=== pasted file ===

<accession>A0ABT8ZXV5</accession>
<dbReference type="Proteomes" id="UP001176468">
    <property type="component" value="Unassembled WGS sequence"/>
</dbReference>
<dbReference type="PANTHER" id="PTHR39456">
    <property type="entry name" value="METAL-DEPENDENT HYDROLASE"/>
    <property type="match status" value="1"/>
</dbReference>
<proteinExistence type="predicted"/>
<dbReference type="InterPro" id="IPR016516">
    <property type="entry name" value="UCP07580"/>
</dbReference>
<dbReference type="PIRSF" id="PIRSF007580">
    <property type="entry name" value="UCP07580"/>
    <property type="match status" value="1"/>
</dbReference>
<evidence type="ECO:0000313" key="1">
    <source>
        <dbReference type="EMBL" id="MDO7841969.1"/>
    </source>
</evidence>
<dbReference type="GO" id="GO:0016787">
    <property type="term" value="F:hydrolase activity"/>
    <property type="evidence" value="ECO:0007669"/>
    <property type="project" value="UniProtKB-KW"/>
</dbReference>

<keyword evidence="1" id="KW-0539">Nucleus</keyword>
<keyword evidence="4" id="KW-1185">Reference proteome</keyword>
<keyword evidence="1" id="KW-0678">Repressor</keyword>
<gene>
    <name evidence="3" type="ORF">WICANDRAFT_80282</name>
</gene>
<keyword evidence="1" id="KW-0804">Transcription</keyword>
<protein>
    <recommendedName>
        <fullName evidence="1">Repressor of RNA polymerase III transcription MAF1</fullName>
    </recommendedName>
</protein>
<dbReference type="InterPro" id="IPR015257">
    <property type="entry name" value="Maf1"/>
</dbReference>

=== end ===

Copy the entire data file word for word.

<accession>A0ABT8ZXV5</accession>
<dbReference type="Proteomes" id="UP001176468">
    <property type="component" value="Unassembled WGS sequence"/>
</dbReference>
<dbReference type="PANTHER" id="PTHR39456">
    <property type="entry name" value="METAL-DEPENDENT HYDROLASE"/>
    <property type="match status" value="1"/>
</dbReference>
<proteinExistence type="predicted"/>
<dbReference type="InterPro" id="IPR016516">
    <property type="entry name" value="UCP07580"/>
</dbReference>
<dbReference type="PIRSF" id="PIRSF007580">
    <property type="entry name" value="UCP07580"/>
    <property type="match status" value="1"/>
</dbReference>
<evidence type="ECO:0000313" key="1">
    <source>
        <dbReference type="EMBL" id="MDO7841969.1"/>
    </source>
</evidence>
<dbReference type="GO" id="GO:0016787">
    <property type="term" value="F:hydrolase activity"/>
    <property type="evidence" value="ECO:0007669"/>
    <property type="project" value="UniProtKB-KW"/>
</dbReference>

<keyword evidence="1" id="KW-0539">Nucleus</keyword>
<keyword evidence="4" id="KW-1185">Reference proteome</keyword>
<keyword evidence="1" id="KW-0678">Repressor</keyword>
<gene>
    <name evidence="3" type="ORF">WICANDRAFT_80282</name>
</gene>
<keyword evidence="1" id="KW-0804">Transcription</keyword>
<protein>
    <recommendedName>
        <fullName evidence="1">Repressor of RNA polymerase III transcription MAF1</fullName>
    </recommendedName>
</protein>
<dbReference type="InterPro" id="IPR015257">
    <property type="entry name" value="Maf1"/>
</dbReference>